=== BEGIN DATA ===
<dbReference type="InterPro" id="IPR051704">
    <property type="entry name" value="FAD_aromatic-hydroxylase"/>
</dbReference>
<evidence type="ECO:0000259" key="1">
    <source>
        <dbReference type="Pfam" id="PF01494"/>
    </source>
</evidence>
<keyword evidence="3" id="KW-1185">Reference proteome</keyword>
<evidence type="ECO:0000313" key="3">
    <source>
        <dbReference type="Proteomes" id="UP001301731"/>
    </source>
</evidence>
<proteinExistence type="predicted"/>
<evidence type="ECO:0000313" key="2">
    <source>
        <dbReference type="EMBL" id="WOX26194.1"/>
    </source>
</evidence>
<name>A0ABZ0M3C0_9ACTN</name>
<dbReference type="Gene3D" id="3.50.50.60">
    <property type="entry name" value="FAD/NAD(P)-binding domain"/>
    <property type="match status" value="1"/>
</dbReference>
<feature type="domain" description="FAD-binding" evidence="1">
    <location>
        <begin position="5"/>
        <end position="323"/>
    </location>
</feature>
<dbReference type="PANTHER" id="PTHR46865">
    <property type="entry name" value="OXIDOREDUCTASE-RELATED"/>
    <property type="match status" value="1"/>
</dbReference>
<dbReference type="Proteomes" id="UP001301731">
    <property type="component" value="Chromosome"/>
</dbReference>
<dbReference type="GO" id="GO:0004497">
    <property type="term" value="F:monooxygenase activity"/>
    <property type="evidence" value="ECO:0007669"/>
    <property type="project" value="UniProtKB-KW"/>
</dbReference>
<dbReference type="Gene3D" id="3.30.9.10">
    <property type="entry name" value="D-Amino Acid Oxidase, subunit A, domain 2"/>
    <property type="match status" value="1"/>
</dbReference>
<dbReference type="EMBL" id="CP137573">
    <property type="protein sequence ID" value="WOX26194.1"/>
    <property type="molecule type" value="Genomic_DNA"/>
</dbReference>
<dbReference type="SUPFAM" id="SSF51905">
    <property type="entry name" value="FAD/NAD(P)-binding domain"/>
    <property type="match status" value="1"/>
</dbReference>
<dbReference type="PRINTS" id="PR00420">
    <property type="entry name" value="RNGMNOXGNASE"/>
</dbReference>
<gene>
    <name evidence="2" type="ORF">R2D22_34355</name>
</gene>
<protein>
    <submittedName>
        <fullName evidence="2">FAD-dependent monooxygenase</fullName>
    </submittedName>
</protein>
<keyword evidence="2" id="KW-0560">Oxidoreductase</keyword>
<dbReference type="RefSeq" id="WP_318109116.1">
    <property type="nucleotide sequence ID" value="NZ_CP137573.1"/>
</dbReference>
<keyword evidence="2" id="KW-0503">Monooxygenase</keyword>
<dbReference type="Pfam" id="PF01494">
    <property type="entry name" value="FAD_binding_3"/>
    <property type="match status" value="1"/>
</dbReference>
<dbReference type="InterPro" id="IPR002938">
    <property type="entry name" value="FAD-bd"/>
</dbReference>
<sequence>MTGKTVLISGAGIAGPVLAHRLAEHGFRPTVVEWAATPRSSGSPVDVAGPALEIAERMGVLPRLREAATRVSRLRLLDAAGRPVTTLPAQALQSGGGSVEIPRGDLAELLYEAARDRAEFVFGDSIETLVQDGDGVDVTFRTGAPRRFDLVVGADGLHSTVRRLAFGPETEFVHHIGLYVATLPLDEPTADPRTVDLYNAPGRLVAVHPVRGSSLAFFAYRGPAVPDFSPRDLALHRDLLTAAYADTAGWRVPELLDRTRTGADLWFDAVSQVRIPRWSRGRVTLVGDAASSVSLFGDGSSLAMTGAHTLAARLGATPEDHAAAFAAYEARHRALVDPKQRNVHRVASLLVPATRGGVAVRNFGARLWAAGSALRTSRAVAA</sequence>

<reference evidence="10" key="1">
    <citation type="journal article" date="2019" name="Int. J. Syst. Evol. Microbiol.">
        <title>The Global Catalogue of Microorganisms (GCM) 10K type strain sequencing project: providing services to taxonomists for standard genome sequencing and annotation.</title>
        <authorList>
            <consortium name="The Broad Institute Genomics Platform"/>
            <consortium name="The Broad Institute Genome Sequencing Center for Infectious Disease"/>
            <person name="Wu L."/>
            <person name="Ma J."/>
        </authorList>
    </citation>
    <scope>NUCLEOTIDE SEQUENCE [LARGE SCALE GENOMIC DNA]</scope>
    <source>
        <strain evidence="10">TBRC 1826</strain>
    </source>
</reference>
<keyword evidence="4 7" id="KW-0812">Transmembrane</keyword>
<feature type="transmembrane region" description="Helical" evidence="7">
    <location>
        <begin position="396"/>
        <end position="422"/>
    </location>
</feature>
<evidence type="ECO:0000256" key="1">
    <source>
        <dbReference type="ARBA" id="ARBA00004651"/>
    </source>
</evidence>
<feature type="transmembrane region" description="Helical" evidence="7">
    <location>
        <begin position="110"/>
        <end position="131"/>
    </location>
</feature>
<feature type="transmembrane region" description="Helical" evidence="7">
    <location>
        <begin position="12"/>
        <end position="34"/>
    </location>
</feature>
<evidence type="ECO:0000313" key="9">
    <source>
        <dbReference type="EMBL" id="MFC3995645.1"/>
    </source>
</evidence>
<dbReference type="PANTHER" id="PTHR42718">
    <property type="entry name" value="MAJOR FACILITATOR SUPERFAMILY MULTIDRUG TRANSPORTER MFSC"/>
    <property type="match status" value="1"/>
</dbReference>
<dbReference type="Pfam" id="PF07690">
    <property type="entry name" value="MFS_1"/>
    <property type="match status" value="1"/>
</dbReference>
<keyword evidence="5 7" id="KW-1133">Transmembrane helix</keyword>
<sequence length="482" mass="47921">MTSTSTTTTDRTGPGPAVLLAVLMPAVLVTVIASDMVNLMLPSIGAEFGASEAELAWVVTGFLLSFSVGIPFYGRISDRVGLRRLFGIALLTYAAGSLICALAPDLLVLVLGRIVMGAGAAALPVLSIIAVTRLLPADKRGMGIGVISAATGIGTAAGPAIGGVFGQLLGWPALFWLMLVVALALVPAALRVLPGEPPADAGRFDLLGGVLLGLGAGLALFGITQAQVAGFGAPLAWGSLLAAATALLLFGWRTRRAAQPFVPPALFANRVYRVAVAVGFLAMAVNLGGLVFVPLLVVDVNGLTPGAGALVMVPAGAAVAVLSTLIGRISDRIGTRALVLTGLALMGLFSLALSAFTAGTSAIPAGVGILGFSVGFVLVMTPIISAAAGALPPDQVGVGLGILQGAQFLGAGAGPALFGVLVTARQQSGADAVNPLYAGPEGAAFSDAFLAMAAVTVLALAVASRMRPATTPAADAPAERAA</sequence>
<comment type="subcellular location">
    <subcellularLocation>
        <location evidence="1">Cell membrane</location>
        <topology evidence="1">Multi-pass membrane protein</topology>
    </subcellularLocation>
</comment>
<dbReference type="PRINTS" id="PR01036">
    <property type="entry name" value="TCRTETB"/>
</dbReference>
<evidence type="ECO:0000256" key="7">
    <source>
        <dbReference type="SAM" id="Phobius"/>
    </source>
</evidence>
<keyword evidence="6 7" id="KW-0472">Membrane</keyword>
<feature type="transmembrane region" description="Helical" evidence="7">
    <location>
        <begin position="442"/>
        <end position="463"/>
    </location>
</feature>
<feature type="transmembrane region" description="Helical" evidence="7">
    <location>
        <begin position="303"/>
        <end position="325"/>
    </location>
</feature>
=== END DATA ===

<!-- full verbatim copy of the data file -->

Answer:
<dbReference type="InterPro" id="IPR051704">
    <property type="entry name" value="FAD_aromatic-hydroxylase"/>
</dbReference>
<evidence type="ECO:0000259" key="1">
    <source>
        <dbReference type="Pfam" id="PF01494"/>
    </source>
</evidence>
<keyword evidence="3" id="KW-1185">Reference proteome</keyword>
<evidence type="ECO:0000313" key="3">
    <source>
        <dbReference type="Proteomes" id="UP001301731"/>
    </source>
</evidence>
<proteinExistence type="predicted"/>
<evidence type="ECO:0000313" key="2">
    <source>
        <dbReference type="EMBL" id="WOX26194.1"/>
    </source>
</evidence>
<name>A0ABZ0M3C0_9ACTN</name>
<dbReference type="Gene3D" id="3.50.50.60">
    <property type="entry name" value="FAD/NAD(P)-binding domain"/>
    <property type="match status" value="1"/>
</dbReference>
<feature type="domain" description="FAD-binding" evidence="1">
    <location>
        <begin position="5"/>
        <end position="323"/>
    </location>
</feature>
<dbReference type="PANTHER" id="PTHR46865">
    <property type="entry name" value="OXIDOREDUCTASE-RELATED"/>
    <property type="match status" value="1"/>
</dbReference>
<dbReference type="Proteomes" id="UP001301731">
    <property type="component" value="Chromosome"/>
</dbReference>
<dbReference type="GO" id="GO:0004497">
    <property type="term" value="F:monooxygenase activity"/>
    <property type="evidence" value="ECO:0007669"/>
    <property type="project" value="UniProtKB-KW"/>
</dbReference>
<dbReference type="Gene3D" id="3.30.9.10">
    <property type="entry name" value="D-Amino Acid Oxidase, subunit A, domain 2"/>
    <property type="match status" value="1"/>
</dbReference>
<dbReference type="EMBL" id="CP137573">
    <property type="protein sequence ID" value="WOX26194.1"/>
    <property type="molecule type" value="Genomic_DNA"/>
</dbReference>
<dbReference type="SUPFAM" id="SSF51905">
    <property type="entry name" value="FAD/NAD(P)-binding domain"/>
    <property type="match status" value="1"/>
</dbReference>
<dbReference type="PRINTS" id="PR00420">
    <property type="entry name" value="RNGMNOXGNASE"/>
</dbReference>
<gene>
    <name evidence="2" type="ORF">R2D22_34355</name>
</gene>
<protein>
    <submittedName>
        <fullName evidence="2">FAD-dependent monooxygenase</fullName>
    </submittedName>
</protein>
<keyword evidence="2" id="KW-0560">Oxidoreductase</keyword>
<dbReference type="RefSeq" id="WP_318109116.1">
    <property type="nucleotide sequence ID" value="NZ_CP137573.1"/>
</dbReference>
<keyword evidence="2" id="KW-0503">Monooxygenase</keyword>
<dbReference type="Pfam" id="PF01494">
    <property type="entry name" value="FAD_binding_3"/>
    <property type="match status" value="1"/>
</dbReference>
<dbReference type="InterPro" id="IPR002938">
    <property type="entry name" value="FAD-bd"/>
</dbReference>
<sequence>MTGKTVLISGAGIAGPVLAHRLAEHGFRPTVVEWAATPRSSGSPVDVAGPALEIAERMGVLPRLREAATRVSRLRLLDAAGRPVTTLPAQALQSGGGSVEIPRGDLAELLYEAARDRAEFVFGDSIETLVQDGDGVDVTFRTGAPRRFDLVVGADGLHSTVRRLAFGPETEFVHHIGLYVATLPLDEPTADPRTVDLYNAPGRLVAVHPVRGSSLAFFAYRGPAVPDFSPRDLALHRDLLTAAYADTAGWRVPELLDRTRTGADLWFDAVSQVRIPRWSRGRVTLVGDAASSVSLFGDGSSLAMTGAHTLAARLGATPEDHAAAFAAYEARHRALVDPKQRNVHRVASLLVPATRGGVAVRNFGARLWAAGSALRTSRAVAA</sequence>

<reference evidence="10" key="1">
    <citation type="journal article" date="2019" name="Int. J. Syst. Evol. Microbiol.">
        <title>The Global Catalogue of Microorganisms (GCM) 10K type strain sequencing project: providing services to taxonomists for standard genome sequencing and annotation.</title>
        <authorList>
            <consortium name="The Broad Institute Genomics Platform"/>
            <consortium name="The Broad Institute Genome Sequencing Center for Infectious Disease"/>
            <person name="Wu L."/>
            <person name="Ma J."/>
        </authorList>
    </citation>
    <scope>NUCLEOTIDE SEQUENCE [LARGE SCALE GENOMIC DNA]</scope>
    <source>
        <strain evidence="10">TBRC 1826</strain>
    </source>
</reference>
<keyword evidence="4 7" id="KW-0812">Transmembrane</keyword>
<feature type="transmembrane region" description="Helical" evidence="7">
    <location>
        <begin position="396"/>
        <end position="422"/>
    </location>
</feature>
<evidence type="ECO:0000256" key="1">
    <source>
        <dbReference type="ARBA" id="ARBA00004651"/>
    </source>
</evidence>
<feature type="transmembrane region" description="Helical" evidence="7">
    <location>
        <begin position="110"/>
        <end position="131"/>
    </location>
</feature>
<feature type="transmembrane region" description="Helical" evidence="7">
    <location>
        <begin position="12"/>
        <end position="34"/>
    </location>
</feature>
<evidence type="ECO:0000313" key="9">
    <source>
        <dbReference type="EMBL" id="MFC3995645.1"/>
    </source>
</evidence>
<dbReference type="PANTHER" id="PTHR42718">
    <property type="entry name" value="MAJOR FACILITATOR SUPERFAMILY MULTIDRUG TRANSPORTER MFSC"/>
    <property type="match status" value="1"/>
</dbReference>
<dbReference type="Pfam" id="PF07690">
    <property type="entry name" value="MFS_1"/>
    <property type="match status" value="1"/>
</dbReference>
<keyword evidence="5 7" id="KW-1133">Transmembrane helix</keyword>
<sequence length="482" mass="47921">MTSTSTTTTDRTGPGPAVLLAVLMPAVLVTVIASDMVNLMLPSIGAEFGASEAELAWVVTGFLLSFSVGIPFYGRISDRVGLRRLFGIALLTYAAGSLICALAPDLLVLVLGRIVMGAGAAALPVLSIIAVTRLLPADKRGMGIGVISAATGIGTAAGPAIGGVFGQLLGWPALFWLMLVVALALVPAALRVLPGEPPADAGRFDLLGGVLLGLGAGLALFGITQAQVAGFGAPLAWGSLLAAATALLLFGWRTRRAAQPFVPPALFANRVYRVAVAVGFLAMAVNLGGLVFVPLLVVDVNGLTPGAGALVMVPAGAAVAVLSTLIGRISDRIGTRALVLTGLALMGLFSLALSAFTAGTSAIPAGVGILGFSVGFVLVMTPIISAAAGALPPDQVGVGLGILQGAQFLGAGAGPALFGVLVTARQQSGADAVNPLYAGPEGAAFSDAFLAMAAVTVLALAVASRMRPATTPAADAPAERAA</sequence>
<comment type="subcellular location">
    <subcellularLocation>
        <location evidence="1">Cell membrane</location>
        <topology evidence="1">Multi-pass membrane protein</topology>
    </subcellularLocation>
</comment>
<dbReference type="PRINTS" id="PR01036">
    <property type="entry name" value="TCRTETB"/>
</dbReference>
<evidence type="ECO:0000256" key="7">
    <source>
        <dbReference type="SAM" id="Phobius"/>
    </source>
</evidence>
<keyword evidence="6 7" id="KW-0472">Membrane</keyword>
<feature type="transmembrane region" description="Helical" evidence="7">
    <location>
        <begin position="442"/>
        <end position="463"/>
    </location>
</feature>
<feature type="transmembrane region" description="Helical" evidence="7">
    <location>
        <begin position="303"/>
        <end position="325"/>
    </location>
</feature>